• Michael Mazzeffi, Yury Khelemsky
    Journal of cardiothoracic and vascular anesthesia 09/2011; 25(6):1163-78. · 1.06 Impact Factor
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    ABSTRACT: Cancer-related bladder spasms may be a rare but severe symptom of bladder or metastatic cancer or its related treatments. Various treatments described in the literature include systemic medications, intravesical or epidural medications, or even sacral neurolectomies. We present 3 patients who have suffered from bladder spasm either from invasion of the bladder wall by tumor (2 patients) or from intravesical chemotherapeutic treatment. Case Report. Cancer pain management hospital. For each patient, we describe the use of lumbar sympathetic block to successfully treat the bladder spasms. Sympathetic blockade was performed at the left anterolateral border of lumbar vertebra L4. We used 10 mL of local anesthetic (0.25% bupivacaine) delivered in 2 mL aliquots, each given after negative aspiration for heme. Each procedure was performed with fluoroscopic guidance (both AP and lateral views) with the use of iodine contrast (Omnipaque-180) to confirm the location of the medication and its resulting spread. All 3 patients had a reduction in the frequency and intensity of spasms, with 2 out of 3 patients not having a recurrence of the spasms for up to 2 months post procedure and follow up. Case Report. Lumbar sympathetic blockade could be a useful treatment for recurrent bladder spasm in the oncologic population. Based on these findings, we feel that the branches of the sympathetic nerve set at L4 may be a good target for neurolytic procedures, such as radiofrequency ablation, for long term treatment of bladder spasms. Further research is necessary to determine the efficacy of this technique for the treatment of bladder spasms in the oncologic population.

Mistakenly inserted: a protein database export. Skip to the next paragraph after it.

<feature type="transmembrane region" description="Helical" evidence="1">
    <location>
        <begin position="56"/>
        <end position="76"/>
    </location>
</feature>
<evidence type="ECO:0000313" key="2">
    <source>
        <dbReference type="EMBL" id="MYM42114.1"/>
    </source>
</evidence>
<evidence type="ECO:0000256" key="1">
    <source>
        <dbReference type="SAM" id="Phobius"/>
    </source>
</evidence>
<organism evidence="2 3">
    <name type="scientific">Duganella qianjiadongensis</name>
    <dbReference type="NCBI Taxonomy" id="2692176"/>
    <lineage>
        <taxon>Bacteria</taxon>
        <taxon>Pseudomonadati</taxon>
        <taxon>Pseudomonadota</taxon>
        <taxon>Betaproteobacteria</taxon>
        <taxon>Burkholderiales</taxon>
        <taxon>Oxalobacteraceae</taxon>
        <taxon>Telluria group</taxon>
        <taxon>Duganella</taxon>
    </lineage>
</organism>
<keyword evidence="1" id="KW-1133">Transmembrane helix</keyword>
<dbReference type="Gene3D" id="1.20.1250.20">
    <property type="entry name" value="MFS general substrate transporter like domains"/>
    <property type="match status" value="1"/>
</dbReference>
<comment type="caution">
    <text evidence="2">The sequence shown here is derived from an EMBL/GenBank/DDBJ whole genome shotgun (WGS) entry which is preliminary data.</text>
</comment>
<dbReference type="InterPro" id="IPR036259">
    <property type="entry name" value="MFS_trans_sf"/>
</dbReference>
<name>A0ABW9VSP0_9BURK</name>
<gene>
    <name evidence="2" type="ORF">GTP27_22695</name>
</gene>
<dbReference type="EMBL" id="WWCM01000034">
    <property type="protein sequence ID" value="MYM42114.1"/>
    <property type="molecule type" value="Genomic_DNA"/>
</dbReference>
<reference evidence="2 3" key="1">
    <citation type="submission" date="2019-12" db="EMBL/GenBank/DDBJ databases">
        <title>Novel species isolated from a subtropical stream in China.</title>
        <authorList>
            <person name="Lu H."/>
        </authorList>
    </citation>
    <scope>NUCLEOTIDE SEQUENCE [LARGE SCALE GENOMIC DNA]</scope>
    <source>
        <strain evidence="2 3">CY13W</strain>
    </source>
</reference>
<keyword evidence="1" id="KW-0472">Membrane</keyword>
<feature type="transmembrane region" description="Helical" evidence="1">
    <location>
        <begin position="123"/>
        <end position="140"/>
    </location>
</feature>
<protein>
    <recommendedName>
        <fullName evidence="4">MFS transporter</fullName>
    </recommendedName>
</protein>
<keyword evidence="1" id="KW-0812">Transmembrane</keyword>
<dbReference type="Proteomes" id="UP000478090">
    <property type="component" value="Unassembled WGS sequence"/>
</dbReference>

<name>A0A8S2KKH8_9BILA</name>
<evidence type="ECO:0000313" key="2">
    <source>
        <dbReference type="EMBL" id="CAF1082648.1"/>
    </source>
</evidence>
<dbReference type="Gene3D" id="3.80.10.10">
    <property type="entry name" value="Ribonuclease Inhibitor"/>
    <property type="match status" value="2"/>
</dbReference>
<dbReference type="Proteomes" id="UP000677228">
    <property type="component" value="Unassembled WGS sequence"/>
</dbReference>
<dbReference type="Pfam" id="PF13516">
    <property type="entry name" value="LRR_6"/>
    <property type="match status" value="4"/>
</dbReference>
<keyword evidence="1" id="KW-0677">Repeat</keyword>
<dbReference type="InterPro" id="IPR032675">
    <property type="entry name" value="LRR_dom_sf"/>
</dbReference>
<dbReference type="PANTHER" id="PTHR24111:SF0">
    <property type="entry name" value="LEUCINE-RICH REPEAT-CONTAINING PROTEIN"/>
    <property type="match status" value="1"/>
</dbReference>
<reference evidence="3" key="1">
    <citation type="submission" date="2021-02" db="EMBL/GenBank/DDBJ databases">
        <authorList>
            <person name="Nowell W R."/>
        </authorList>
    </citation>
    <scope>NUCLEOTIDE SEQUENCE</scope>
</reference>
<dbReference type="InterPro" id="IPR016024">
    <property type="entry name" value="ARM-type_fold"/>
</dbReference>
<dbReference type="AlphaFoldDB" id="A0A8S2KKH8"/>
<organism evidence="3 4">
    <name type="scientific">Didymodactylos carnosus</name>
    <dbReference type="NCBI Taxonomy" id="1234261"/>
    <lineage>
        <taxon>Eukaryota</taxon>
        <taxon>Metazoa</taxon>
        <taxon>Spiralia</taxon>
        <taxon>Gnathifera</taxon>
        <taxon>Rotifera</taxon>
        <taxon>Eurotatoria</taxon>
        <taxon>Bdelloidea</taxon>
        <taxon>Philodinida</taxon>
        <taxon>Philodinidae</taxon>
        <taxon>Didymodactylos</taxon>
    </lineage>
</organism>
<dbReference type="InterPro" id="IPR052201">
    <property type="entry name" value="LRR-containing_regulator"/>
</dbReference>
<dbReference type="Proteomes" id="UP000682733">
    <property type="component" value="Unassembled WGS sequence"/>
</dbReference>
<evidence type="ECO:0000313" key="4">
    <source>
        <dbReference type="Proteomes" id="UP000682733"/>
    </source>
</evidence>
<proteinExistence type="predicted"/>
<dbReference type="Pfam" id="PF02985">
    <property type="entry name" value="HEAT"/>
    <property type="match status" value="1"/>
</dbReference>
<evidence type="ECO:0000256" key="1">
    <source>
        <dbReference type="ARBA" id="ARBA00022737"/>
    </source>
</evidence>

Pain physician 05/2011; 14(3):305-10. · 4.77 Impact Factor